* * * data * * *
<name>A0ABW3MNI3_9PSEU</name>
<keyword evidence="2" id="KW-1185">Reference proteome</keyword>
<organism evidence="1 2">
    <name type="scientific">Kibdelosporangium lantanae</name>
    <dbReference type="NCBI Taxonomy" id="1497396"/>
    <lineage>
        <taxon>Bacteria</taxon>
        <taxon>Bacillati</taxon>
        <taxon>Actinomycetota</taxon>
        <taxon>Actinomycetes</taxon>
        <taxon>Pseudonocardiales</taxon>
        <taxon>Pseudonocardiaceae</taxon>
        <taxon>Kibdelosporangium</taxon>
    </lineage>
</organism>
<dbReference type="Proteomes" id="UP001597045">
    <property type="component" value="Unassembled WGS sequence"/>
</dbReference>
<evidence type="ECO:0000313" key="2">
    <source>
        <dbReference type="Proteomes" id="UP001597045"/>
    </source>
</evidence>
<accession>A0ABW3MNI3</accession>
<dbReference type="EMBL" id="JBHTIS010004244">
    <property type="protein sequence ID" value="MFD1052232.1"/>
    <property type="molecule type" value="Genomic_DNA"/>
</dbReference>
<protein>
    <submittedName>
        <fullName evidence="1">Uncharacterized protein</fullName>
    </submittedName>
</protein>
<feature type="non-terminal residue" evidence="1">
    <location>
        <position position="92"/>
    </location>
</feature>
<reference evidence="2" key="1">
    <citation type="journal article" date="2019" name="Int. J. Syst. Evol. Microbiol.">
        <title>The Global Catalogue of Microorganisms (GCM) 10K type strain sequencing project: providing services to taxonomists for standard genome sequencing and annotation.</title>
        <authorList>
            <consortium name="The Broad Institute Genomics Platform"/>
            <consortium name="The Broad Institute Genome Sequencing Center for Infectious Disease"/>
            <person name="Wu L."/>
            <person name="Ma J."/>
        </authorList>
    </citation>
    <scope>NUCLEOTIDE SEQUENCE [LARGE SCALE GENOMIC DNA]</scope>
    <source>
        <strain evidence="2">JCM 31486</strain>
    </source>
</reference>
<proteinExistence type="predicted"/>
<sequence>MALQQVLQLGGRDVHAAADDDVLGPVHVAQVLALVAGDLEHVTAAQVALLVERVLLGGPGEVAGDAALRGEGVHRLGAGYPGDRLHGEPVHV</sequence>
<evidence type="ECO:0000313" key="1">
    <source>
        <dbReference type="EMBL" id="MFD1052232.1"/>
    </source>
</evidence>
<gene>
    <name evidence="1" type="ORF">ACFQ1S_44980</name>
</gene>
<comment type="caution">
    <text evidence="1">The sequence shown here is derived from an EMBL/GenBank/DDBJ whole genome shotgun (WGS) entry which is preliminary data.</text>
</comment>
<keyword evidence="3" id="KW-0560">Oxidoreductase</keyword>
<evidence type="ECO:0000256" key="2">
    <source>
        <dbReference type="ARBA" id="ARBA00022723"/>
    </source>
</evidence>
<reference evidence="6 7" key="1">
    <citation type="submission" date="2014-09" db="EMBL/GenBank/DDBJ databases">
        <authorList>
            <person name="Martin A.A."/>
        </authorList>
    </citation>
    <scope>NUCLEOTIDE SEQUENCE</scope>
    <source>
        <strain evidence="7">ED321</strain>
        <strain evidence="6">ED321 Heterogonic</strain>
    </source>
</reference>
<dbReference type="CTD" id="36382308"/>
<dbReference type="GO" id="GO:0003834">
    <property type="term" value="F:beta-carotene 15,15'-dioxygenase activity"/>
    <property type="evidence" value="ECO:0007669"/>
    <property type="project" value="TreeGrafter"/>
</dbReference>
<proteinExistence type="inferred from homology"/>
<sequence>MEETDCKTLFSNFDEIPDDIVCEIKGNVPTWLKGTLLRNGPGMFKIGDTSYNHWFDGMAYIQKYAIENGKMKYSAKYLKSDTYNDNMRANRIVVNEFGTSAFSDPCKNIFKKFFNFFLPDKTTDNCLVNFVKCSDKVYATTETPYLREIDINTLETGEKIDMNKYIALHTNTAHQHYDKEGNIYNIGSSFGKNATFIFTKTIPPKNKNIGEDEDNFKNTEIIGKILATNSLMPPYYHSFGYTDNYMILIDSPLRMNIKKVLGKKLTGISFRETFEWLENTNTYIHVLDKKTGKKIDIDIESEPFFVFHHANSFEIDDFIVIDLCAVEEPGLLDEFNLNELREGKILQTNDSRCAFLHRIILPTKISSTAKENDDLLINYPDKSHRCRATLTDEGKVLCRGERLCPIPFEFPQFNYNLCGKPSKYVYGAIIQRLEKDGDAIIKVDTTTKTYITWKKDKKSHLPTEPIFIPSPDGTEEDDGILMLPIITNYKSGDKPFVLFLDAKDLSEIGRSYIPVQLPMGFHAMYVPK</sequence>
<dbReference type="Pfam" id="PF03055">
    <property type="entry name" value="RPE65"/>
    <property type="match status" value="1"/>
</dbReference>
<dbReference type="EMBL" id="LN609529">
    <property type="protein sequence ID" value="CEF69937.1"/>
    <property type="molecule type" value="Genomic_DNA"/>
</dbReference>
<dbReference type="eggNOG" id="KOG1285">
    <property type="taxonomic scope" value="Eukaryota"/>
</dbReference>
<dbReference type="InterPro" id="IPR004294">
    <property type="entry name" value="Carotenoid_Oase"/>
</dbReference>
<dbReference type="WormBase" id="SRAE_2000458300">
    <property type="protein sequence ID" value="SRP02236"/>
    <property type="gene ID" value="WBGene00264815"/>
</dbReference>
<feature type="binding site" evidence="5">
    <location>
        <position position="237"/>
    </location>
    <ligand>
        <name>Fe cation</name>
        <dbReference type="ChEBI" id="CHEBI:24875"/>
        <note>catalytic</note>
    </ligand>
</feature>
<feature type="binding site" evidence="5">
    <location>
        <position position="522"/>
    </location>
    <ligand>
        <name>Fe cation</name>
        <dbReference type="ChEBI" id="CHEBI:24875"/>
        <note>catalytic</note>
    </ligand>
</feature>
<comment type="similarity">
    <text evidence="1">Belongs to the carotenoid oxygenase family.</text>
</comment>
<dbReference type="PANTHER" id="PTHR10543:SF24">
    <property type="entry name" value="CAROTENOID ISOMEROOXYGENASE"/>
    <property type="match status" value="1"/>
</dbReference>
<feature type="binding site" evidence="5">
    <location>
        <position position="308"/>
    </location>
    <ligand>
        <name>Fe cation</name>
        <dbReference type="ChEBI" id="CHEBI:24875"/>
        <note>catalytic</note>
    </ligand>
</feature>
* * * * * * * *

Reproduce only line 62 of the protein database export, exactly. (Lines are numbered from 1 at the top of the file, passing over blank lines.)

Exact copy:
    <name evidence="1" type="ORF">ACFQ1S_44980</name>